"This would bring us a step closer to reunification", she said.
Cho Sung-kwon, a 62-year-old pensioner, added: "It would be a good thing if we stop fighting."
He said his perception of Kim-a "bad guy with nuclear weapons"-had improved considerably following his two meetings with South Korean President Moon Jae-in at the border truce village of Panmunjom.
"Despite his young age, he seems to be shrewd," he said, adding that he believes Kim realises his crusade to develop a nuclear arsenal to ensure his regime's survival has "hit a dead end" under intensifying sanctions.
"I think the North will denuclearise... because it knows it has no other alternatives," he said.
He added that the South would have to provide the North with economic aid as the two were ultimately one people.
Kim Hee-hyun, 30, believes Kim has reached the conclusion that denuclearisation will be beneficial for his own prospects, but was wary about the cost of reunification.
"The South cannot simply afford to take care of the North economically", she said. "But cross-border exchanges and travels would be desirable."
Other young South Koreans said they were too preoccupied with their search for work to pay attention to diplomacy.
The country's youth unemployment rate stood at 10.7 percent in April and job-seeker Kim Tae-young-who has a bachelor's degree in engineering and new materials-said: "Frankly speaking, I have no particular feelings about the summit, but I just hope it would help ease uncertainties.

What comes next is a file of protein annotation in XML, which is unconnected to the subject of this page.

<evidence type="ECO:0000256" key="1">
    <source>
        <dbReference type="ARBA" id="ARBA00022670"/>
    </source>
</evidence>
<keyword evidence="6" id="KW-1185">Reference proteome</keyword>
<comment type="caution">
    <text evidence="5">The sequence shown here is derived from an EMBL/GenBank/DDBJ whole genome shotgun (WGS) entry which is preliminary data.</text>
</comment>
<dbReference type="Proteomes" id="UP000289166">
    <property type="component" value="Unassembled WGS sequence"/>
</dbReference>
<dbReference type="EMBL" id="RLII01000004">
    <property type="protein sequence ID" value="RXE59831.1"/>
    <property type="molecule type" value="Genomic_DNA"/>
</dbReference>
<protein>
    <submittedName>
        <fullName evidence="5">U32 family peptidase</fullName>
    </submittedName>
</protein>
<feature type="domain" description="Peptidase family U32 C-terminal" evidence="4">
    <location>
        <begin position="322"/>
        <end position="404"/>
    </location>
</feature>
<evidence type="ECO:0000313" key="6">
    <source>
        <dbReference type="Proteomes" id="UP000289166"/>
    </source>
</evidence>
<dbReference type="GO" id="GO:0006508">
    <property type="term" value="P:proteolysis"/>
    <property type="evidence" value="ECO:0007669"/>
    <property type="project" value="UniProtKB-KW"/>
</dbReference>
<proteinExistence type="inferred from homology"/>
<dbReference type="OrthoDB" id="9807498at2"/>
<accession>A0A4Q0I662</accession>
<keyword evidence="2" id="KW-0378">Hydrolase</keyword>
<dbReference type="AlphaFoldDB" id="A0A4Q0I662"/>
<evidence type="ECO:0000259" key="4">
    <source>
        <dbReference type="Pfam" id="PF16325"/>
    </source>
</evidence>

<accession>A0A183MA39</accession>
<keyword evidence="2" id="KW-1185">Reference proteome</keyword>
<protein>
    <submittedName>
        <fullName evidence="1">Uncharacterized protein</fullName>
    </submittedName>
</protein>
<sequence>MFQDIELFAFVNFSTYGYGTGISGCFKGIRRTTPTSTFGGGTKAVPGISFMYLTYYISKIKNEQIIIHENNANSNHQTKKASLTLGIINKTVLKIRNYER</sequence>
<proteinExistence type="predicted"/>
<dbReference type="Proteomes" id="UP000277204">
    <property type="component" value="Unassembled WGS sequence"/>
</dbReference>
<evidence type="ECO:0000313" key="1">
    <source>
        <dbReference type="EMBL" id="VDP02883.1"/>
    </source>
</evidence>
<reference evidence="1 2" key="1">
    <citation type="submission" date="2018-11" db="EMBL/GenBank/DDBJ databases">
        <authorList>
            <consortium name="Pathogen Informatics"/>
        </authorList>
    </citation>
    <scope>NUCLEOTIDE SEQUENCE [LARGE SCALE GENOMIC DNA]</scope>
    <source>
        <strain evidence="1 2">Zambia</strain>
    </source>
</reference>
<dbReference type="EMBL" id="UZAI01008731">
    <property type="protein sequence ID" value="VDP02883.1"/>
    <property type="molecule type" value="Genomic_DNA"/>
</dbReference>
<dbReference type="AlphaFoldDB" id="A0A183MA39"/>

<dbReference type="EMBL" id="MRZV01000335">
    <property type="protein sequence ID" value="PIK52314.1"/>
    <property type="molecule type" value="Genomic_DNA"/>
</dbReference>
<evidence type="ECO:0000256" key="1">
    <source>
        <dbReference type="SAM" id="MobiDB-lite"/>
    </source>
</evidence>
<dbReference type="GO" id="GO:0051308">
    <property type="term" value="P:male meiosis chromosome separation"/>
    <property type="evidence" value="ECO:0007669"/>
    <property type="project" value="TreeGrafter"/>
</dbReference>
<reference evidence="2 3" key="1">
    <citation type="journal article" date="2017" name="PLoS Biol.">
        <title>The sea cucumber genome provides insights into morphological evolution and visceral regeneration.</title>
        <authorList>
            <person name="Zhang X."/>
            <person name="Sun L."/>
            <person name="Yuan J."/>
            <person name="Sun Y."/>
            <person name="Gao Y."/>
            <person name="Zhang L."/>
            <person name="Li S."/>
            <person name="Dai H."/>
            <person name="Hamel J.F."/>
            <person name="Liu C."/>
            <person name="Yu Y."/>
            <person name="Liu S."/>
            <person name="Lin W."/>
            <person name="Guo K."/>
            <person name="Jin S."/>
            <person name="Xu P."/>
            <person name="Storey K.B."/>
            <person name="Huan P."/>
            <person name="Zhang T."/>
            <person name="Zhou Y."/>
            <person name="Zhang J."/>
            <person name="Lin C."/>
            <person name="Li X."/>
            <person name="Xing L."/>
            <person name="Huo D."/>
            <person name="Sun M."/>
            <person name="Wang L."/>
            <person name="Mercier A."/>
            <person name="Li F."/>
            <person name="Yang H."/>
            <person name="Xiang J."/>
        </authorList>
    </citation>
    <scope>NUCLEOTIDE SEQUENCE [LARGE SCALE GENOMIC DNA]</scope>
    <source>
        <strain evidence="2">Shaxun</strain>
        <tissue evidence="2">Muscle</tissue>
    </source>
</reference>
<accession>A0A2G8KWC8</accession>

"It is hard to tell whether reunification would be a good thing, considering the huge economic burdens and wide cultural differences between the two sides," added the 27-year-old.
Lee Do-kyu, also 27 and unemployed, said the recent inter-Korean summits had raised his interest in politics, but it had waned rapidly.

More News For this Category

Pakistan PM urges talks on Kashmir blast, warns India against attack

Pakistan PM urges talks on Kashmir blast, warns India against attack

Reuters, Islamabad :Prime Minister Imran Khan said on Tuesday Pakistan was ready to cooperate with India in its investigation of a deadly bombing in the disputed Kashmir region last

Japan trial to treat spinal cord injuries with stem cells

Japan trial to treat spinal cord injuries with stem cells

AFP, Tokyo :The health ministry approved Monday the world's first clinical test in which artificially derived stem cells will be used to treat patients with spinal cord injuries.A team